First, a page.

Review by Andy Wright.
New Zealand agricultural pilots are the stuff of legend. The country’s farming prowess owes much to a relatively small group of determined and pioneering, albeit slightly mad, aviators.
As yields increased demand for more aircraft with ever-improving performance grew. Pacific Aerospace Corporation developed the Cresco in response. It is a name synonymous with Kiwi aviation. Bernie Haskell’s business, JetSpread, was the first to operate this capable type.
This book is a series of chronological tales of adventure and misadventure over the twenty-plus years the author flew as an ag pilot. He mixes a good dose of extreme flying with large measures of humour and hi-jinks and spreads it throughout this 326-page paperback.
The author mainly flew during the less regulated 1970s and 1980s when communications weren’t so instant. More risqué escapades could go unnoticed and the author, always one to accept a challenge, use initiative, or right a wrong, certainly took advantage of the opportunities presented. His time in Egypt is one of impressive productivity despite intense frustration, apparent cultural absurdities, and opportunities taken! He displays an uncanny sixth sense for things that are awry, both in flying and recreation (one often enabling the other), and it is this, along with his abilities as a pilot, that sees him safely through with little more than bumps, bruises, some ruined undies and a lot of laughter.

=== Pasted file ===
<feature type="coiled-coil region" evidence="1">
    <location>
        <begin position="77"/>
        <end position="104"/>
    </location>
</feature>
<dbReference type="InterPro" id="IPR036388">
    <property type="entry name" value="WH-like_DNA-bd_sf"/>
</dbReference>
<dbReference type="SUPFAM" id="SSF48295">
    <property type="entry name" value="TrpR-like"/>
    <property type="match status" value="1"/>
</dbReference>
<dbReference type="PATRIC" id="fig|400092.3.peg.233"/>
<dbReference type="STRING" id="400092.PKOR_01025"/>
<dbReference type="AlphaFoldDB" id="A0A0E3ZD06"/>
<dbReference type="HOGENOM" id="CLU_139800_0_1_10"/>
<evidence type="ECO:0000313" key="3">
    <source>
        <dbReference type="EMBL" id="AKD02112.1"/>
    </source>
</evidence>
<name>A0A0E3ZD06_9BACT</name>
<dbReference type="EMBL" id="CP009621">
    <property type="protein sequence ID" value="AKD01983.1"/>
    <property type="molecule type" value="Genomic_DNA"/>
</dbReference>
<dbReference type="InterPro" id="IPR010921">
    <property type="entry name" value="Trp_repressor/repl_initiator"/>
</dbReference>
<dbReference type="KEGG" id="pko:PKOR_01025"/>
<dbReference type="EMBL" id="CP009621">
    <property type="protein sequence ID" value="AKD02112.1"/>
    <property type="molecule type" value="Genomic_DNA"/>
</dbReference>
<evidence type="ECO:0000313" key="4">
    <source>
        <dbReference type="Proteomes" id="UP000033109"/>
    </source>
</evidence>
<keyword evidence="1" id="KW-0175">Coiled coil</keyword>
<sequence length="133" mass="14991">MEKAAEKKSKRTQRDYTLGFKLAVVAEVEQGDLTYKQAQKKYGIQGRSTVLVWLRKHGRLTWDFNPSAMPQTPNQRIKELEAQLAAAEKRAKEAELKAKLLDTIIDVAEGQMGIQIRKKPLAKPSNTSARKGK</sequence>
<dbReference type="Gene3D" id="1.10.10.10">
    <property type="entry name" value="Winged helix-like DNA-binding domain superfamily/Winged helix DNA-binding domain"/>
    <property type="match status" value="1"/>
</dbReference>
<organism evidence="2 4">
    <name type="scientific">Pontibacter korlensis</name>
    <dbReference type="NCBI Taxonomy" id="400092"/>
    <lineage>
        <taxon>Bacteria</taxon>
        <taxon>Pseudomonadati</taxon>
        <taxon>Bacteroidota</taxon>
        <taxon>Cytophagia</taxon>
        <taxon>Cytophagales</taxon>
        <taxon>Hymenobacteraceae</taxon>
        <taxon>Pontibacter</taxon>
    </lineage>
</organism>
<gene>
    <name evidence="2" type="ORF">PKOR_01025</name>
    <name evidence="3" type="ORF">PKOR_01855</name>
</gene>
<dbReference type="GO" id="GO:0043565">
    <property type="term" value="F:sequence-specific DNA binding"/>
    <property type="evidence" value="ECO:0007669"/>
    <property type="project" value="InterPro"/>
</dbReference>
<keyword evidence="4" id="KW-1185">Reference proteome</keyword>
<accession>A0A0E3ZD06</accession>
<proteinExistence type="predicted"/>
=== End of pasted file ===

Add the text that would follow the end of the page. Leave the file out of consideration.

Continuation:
This is a highly entertaining read supported by amusing sketches created by the author. Some of the tales may not be for everyone, but they are there warts and all, and this book represents superb value for money.